Menopause typically starts in the mid- to late 40s and can trigger mood swings, insomnia and hot flashes that cause sweating, flushing and chills. These symptoms are brought on by a dip in estrogen and progesterone. In a significant breakthrough, the U.S. Food and Drug Administration has just granted approval of Veozah, a new drug to effectively treat hot flashes and night sweats associated with “the change.”
How It Works
Veozah, the non-hormonal once-a-day pill, works by blocking receptors in the brain that regulate body temperature and offers an alternative to traditional HRT therapy commonly used to manage hot flashes. Clinical trials involving over 3,000 women revealed that Veozah significantly reduced the frequency of weekly hot flashes. The studies followed participants for a year, confirming the drug’s efficacy.
Dr. Stephanie Faubion, the director of the Mayo Clinic’s Center for Women’s Health, expressed her enthusiasm to CNN, stating, “I think at the end of the day, it’s always good that women have more options, so I’m happy to see that there’s been further development in an overlooked field, and that is menopausal medicine. And that for women to have more options is always a good thing.” She emphasized the importance of ongoing research to understand this class of medication better.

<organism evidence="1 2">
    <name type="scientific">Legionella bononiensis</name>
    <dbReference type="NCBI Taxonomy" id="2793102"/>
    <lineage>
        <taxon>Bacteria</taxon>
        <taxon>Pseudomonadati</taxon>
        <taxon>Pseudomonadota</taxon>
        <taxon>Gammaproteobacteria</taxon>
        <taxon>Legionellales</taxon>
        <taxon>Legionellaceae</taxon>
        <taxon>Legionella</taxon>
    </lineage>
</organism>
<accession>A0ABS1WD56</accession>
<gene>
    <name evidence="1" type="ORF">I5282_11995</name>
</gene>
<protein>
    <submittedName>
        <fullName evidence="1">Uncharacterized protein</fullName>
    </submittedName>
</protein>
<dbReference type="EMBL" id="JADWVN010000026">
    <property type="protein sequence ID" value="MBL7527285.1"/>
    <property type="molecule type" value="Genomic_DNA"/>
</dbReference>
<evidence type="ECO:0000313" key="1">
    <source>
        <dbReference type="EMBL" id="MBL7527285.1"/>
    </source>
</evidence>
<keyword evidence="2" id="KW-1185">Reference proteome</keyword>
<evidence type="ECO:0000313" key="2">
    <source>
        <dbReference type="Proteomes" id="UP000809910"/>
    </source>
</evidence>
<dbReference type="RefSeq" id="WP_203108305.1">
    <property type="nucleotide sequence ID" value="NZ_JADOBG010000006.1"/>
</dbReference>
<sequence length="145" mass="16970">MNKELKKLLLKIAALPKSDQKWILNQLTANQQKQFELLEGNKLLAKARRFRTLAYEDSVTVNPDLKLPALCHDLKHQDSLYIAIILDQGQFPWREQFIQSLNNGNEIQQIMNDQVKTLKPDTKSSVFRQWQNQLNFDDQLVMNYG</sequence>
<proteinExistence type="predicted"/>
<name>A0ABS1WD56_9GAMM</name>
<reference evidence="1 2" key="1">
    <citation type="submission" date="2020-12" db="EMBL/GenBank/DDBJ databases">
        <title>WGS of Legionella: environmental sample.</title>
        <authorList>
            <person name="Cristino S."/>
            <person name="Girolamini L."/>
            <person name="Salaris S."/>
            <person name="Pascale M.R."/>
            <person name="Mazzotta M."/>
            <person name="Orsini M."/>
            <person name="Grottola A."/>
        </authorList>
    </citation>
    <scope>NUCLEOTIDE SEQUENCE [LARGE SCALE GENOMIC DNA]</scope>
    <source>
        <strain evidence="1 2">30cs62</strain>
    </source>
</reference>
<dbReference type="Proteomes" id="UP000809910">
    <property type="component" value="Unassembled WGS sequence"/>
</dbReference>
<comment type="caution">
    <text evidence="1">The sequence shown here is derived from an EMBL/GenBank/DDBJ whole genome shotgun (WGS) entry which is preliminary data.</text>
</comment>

Who Should Skip It
It is essential to note that Veozah carries a warning regarding the risk of liver injuries. The FDA advises undergoing blood tests to ensure no pre-existing conditions like liver damage or infection before starting the medication. They also advise undergoing periodic blood tests to monitor for signs of liver damage while taking the drug.
Common side effects include insomnia, back pain, hot flush, abdominal pain, diarrhea and elevated liver enzymes.
An Additional Safe Option
Dr. Janet Maynard, the director of the FDA’s Office of Rare Diseases, Pediatrics, Urologic and Reproductive Medicine, said in a press release: “Hot flashes as a result of menopause can be a serious physical burden on women and impact their quality of life. The introduction of a new molecule to treat moderate to severe menopausal hot flashes will provide an additional safe and effective treatment option for women.”